The effect of technology, especially on younger minds, has become hotly debated in recent months. In January, two big Wall Street investors asked Apple to study the health effects of its products and to make it easier to limit children’s use of iPhones and iPads. Pediatric and mental health experts called on Facebook last week to abandon a messaging service the company had introduced for children as young as 6. Parenting groups have also sounded the alarm about YouTube Kids, a product aimed at children that sometimes features disturbing content.
The new group also plans to begin lobbying for laws to curtail the power of big tech companies. It will initially focus on two pieces of legislation: a bill being introduced by Senator Edward J. Markey, Democrat of Massachusetts, that would commission research on technology’s impact on children’s health, and a bill in California by State Senator Bob Hertzberg, a Democrat, which would prohibit the use of digital bots without identification.
The Idiot in Society
You Don’t Understand Bitcoin, but You Understand Free Money — I’m not posting his for what it shares, but for the utterly moronic sentiment in its title. This so-called free money has an economic underpinning, whether people like this idiot want to believe it or not. We could go all the way back to the labour if you like, but let’s talk about energy consumption instead. Bitcoin alone is currently using more than 1m transatlantic flights worth of carbon per year. If we really want to make something of the revolutionary technology that makes bitcoin possible, we’ll have to deal with all the snake oil salesmen, and sociopaths first.
Bitcoin’s energy sage is huge – we can’t afford to ignore it | The Guardian — Thought I was making up that figure? If you know anything about economics, you know value has to come from somewhere. The next time you hear some idiot banging on about Bitcoin being decoupled from politics, remind them… actually, forget it, who knows what those people are high on.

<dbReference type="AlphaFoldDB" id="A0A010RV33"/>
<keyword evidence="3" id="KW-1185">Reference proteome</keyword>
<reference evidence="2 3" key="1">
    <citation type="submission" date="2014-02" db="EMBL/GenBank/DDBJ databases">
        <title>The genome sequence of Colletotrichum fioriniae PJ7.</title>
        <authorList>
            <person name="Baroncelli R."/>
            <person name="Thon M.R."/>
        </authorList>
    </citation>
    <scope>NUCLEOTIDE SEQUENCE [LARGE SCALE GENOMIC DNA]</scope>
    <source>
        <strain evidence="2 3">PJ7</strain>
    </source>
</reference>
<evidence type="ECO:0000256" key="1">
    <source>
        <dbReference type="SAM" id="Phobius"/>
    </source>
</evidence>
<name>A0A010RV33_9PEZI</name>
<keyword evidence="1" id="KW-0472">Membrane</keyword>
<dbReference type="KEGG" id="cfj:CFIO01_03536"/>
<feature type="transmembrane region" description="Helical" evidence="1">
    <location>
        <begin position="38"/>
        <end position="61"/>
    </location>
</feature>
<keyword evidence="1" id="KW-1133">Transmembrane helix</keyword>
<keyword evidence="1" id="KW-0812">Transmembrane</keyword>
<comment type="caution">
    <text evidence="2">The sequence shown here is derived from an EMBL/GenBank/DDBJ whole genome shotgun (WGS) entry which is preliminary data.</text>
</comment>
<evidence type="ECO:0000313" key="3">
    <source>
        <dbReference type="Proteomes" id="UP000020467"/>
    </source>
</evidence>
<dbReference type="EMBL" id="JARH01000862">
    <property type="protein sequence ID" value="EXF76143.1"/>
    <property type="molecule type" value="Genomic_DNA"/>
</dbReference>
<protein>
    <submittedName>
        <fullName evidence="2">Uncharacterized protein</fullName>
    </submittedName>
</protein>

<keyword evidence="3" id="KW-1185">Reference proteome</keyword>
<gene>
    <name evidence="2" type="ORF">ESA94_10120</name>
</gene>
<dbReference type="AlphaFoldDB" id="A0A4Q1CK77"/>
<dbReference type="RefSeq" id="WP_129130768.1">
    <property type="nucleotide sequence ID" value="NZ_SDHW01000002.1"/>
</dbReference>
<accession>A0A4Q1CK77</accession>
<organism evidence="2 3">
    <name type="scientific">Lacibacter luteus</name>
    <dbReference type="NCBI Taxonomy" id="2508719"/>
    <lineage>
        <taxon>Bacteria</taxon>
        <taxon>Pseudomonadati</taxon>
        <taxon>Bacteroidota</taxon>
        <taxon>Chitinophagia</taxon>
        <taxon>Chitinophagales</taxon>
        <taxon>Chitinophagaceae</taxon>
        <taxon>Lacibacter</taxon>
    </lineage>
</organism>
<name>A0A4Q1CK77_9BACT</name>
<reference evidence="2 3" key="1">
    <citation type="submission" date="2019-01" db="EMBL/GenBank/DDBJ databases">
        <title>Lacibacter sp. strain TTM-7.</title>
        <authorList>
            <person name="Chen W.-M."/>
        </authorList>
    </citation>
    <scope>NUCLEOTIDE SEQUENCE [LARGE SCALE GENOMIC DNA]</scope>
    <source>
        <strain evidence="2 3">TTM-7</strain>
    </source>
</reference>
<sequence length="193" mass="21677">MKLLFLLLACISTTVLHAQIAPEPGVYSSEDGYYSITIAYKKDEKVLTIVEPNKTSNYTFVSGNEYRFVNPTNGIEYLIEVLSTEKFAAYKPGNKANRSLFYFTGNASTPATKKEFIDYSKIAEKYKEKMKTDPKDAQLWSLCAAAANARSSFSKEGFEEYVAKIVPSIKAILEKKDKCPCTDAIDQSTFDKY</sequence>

Could be, Might be useful
Markdown Converter | OU Libraries Tools — A tool like this can help enable an iOS only workflow if you work with Markdown.
10 Hidden Tricks That’ll Make Life With Your iPhone X so Much Easier | BGR — If you have one, this is actually useful.
Left by Rekka — If you’re looking for a simple, plain text writing app.
Setting Up GitHub Pages HTTPS Custom Domains Using CloudFront and Lamda@Edge — A while ago I posted a reminder of what education users can get through Github. If you’re already on that train, here is a tutorial for adding ssl to GitHub pages (check)
Tweak Spotify’s Recommendation Tech to Create Custom Playlists | Engadget — Yet more fun with the Spotify API
And now, for Something Completely Different
Solo, a Star Wars Story | Kottke — I’m with Kottke, my ongoing love and obsession with Star Wars is embarrassing and irrational. I’m an outlier, in that I feel like the Last Jedi all but redeemed the crimes of Abrams. Not that I really cared in the end, when it comes to a galaxy far far away, I inevitably give in to childish joy. Whatever this ends up being, I intend to enjoy it
Gorgeous 50-Megapixel Panoramas Shot on an iPhone at 20,000 Feet — It’s these capabilities that trap us in the double bind. What you can do with an iPhone now is amazing, especially in photography. Consider these pictures were taken with a phone, and therefore camera, that is already 2 generations old.
- You know, an Apple Cast ↩
Photo by Daniel Cheung on Unsplash